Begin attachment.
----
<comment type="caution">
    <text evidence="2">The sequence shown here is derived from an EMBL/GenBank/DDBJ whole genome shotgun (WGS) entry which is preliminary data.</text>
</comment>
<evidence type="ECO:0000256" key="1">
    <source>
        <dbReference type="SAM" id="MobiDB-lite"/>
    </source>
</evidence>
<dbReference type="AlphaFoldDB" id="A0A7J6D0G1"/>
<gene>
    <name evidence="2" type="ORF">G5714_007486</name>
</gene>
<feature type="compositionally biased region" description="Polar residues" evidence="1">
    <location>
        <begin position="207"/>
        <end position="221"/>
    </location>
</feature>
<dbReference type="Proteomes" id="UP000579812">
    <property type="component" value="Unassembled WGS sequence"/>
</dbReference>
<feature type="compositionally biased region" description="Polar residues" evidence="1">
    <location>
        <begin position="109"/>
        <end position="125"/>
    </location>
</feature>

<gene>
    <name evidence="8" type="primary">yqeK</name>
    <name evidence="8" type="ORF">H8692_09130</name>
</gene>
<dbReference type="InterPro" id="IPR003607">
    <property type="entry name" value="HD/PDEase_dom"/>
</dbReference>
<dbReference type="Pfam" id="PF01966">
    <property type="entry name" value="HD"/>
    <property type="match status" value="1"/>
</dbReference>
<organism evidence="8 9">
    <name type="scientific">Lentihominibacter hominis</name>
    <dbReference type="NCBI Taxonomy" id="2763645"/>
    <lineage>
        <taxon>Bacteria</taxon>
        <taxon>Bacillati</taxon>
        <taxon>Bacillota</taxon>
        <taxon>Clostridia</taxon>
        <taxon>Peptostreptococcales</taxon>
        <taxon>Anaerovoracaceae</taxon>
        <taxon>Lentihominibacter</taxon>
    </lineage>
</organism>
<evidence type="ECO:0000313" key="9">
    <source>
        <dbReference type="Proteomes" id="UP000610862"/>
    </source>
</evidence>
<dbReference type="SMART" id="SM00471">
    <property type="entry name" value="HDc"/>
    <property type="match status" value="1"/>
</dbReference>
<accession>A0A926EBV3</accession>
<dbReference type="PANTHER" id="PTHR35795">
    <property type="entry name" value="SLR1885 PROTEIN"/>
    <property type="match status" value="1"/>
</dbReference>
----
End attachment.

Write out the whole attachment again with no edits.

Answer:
<comment type="caution">
    <text evidence="2">The sequence shown here is derived from an EMBL/GenBank/DDBJ whole genome shotgun (WGS) entry which is preliminary data.</text>
</comment>
<evidence type="ECO:0000256" key="1">
    <source>
        <dbReference type="SAM" id="MobiDB-lite"/>
    </source>
</evidence>
<dbReference type="AlphaFoldDB" id="A0A7J6D0G1"/>
<gene>
    <name evidence="2" type="ORF">G5714_007486</name>
</gene>
<feature type="compositionally biased region" description="Polar residues" evidence="1">
    <location>
        <begin position="207"/>
        <end position="221"/>
    </location>
</feature>
<dbReference type="Proteomes" id="UP000579812">
    <property type="component" value="Unassembled WGS sequence"/>
</dbReference>
<feature type="compositionally biased region" description="Polar residues" evidence="1">
    <location>
        <begin position="109"/>
        <end position="125"/>
    </location>
</feature>

<gene>
    <name evidence="8" type="primary">yqeK</name>
    <name evidence="8" type="ORF">H8692_09130</name>
</gene>
<dbReference type="InterPro" id="IPR003607">
    <property type="entry name" value="HD/PDEase_dom"/>
</dbReference>
<dbReference type="Pfam" id="PF01966">
    <property type="entry name" value="HD"/>
    <property type="match status" value="1"/>
</dbReference>
<organism evidence="8 9">
    <name type="scientific">Lentihominibacter hominis</name>
    <dbReference type="NCBI Taxonomy" id="2763645"/>
    <lineage>
        <taxon>Bacteria</taxon>
        <taxon>Bacillati</taxon>
        <taxon>Bacillota</taxon>
        <taxon>Clostridia</taxon>
        <taxon>Peptostreptococcales</taxon>
        <taxon>Anaerovoracaceae</taxon>
        <taxon>Lentihominibacter</taxon>
    </lineage>
</organism>
<evidence type="ECO:0000313" key="9">
    <source>
        <dbReference type="Proteomes" id="UP000610862"/>
    </source>
</evidence>
<dbReference type="SMART" id="SM00471">
    <property type="entry name" value="HDc"/>
    <property type="match status" value="1"/>
</dbReference>
<accession>A0A926EBV3</accession>
<dbReference type="PANTHER" id="PTHR35795">
    <property type="entry name" value="SLR1885 PROTEIN"/>
    <property type="match status" value="1"/>
</dbReference>